The short-running film introduces an original concept from the man himself, Stan Lee.
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  • Extras
  • Replay Value
The short-running film introduces an original concept from the man himself, Stan Lee.
With its short length and juvenile storytelling, this animated film sometimes lacks a solid purpose.
There is not a better time than now for superheroes to attract a substantial amount of viewers. It seems that since the release of Spiderman, almost every comic book film has succeeded from Daredevil to Ghost Rider. The popularity of Heroes on network television is also evidence of this decade's sudden superhero spurt. The name Stan Lee has sunk more and more into general pop culture. Longtime comic admirers have known Lee for years as the mind behind Marvel comics, and the ongoing wave of comic-based films have really brought his name to the surface. At this point, Stan Lee is a renowned auteur, which means his name is reliable enough to slap on a DVD cover before a title as a marketing ploy. With that being said, Stan Lee's The Condor has recently made its direct-to-DVD debut.

The film begins with an introduction from Stan Lee himself. While somewhat brief and pointless as most DVD introductions are, Lee excitedly says that he wanted to introduce the world to the first superhero with a Latin background. With that, the animated film begins.

Meet Tony Valdez (voiced by Wilmer Valderrama). Tony spends most of his days in the local barrio competing in skateboard competitions. This goes against the wishes of his father, George, who is a bigwig with a robotics corporation and has higher aspirations for his boy. Once George discovers his corporation's involvement in illegal human testing, he and his wife are killed for knowing too much. Tony is even crippled by mind-controlled goons while attempting to save his parents.

All seems devastating for Tony as he lays helpless and disabled in a hospital bed. This is until he finds hope. Coincidentally, he has access to slick gadgetry from his father's corporation. Thanks to the convenient injection of nanobots and a new skateboard, Tony can not only walk again, but fly all over the city. Tony becomes The Condor, and sets out to uncover his parents' murderers and save the city from harm.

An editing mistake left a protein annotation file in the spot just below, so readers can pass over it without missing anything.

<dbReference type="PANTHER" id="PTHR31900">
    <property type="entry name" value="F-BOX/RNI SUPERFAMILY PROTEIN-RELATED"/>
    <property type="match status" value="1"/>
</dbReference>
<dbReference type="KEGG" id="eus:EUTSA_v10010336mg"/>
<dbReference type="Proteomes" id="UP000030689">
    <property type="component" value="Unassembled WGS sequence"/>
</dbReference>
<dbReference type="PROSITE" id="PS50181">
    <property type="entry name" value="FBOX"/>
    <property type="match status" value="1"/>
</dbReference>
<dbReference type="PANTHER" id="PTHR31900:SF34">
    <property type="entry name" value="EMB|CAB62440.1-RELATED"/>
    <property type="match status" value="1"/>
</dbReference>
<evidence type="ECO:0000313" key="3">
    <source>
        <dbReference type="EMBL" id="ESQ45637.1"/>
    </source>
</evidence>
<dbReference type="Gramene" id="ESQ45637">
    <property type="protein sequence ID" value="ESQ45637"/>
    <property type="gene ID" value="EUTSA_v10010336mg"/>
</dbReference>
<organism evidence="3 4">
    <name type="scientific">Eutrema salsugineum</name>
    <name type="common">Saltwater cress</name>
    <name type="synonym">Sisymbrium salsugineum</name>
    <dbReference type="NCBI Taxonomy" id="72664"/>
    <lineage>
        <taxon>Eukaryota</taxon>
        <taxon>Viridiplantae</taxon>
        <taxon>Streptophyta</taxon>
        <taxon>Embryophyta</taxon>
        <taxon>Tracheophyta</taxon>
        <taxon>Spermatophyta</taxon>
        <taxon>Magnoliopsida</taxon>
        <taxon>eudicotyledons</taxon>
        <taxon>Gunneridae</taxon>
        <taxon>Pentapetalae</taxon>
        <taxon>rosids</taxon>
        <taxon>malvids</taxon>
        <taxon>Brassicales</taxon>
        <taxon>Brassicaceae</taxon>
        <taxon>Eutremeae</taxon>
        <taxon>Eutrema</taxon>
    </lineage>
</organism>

Some may call this jumping the gun, but I expected good things from The Condor based on Stan Lee's name stamped on the front cover of this DVD. However, I popped in the disc to find a quite bland, ho-hum animated film that clocks in at a measly 74 minutes. This is indeed an important lesson in not judging a book (or a DVD in this case) by its cover.

Comic books come in all different tones from dark and realistic to light and cartoony. The Condor falls more into the latter category. While the film deals with mature topics such as loss and sexual innuendos, the nature of the characters and the violence is rather exaggerated and silly. It was difficult for me to figure out the age demographic that this DVD is trying to hit with its odd combination of traits.

There is also the portrayal of a Latino superhero. For a film that introduces a Latino protagonist, it certainly is not careful with first impressions. The storyline does not delve deep into Tony's family, heritage, and atmosphere, but instead focuses on his goofball pals from the local half pipe, some of whom are portrayed in a stereotypical light. After Stan Lee's introduction that makes such a bid deal about Latino heritage, I really expected this film to bring more aspects of race to the forefront. As this is the story of The Condor's origins, perhaps more installments will follow that follow the trials and tribulations of Tony Valdez.
Meeting of the Giants

By "giants" this title refers to the meeting between Stan Lee and Wilmer Valderrama. Now I understand referring to Lee as a giant, but Valderrama? Most of this consists of Lee talking about how he conceived the ideas for The Condor, while Valderrama is barely interviewed. Being that Stan Lee is the true master people want to hear from, it is best that he builds up this film like an exciting 12-year-old boy who just got his hands on a comic book. The doc*mentary is not very insightful, but just listening to Lee ramble on is a treat in itself.


This is a DVD game in which you can control Condor on his skateboard. I found the game to be frustrating as DVD remotes are not coordinated for game play, but I still give it kudos for trying.

The DVD also includes an intereractive character gallery.
Widescreen (1.78:1) The entire film is done in two-dimensional animation and with characters resembling those from your typical, weekday afternoon cartoon. I do enjoy seeing 2-D animation utilized in this CGI-hungry industry, but the look of this film is lacking the true appearance of a comic book.
Dolby Surround 5.1 and 2.0. Most superhero films tend to pack a punch with Dolby enabled, but this film is not so impressive in stereo. I could have easily mistaken this for a cartoon playing in the background on network television.
Standard DVD keep case. The case also comes with a glimmering slip sleeve that matches the image on the front cover of the case. This image is of the silver Condor logo.
There may be avid Stan Lee fans that need to own this DVD right away. If this is the case, you know who you are. Otherwise, The Condor is a pretty average DVD that did not do much for me. Hopefully this will be reasonably priced, because an unexplosive film that runs slightly over an hour is not worth the effort to me. Curious comic fans may want to give this a rental, but I am willing to bet this straight-to-video flick will appear on cable television soon.

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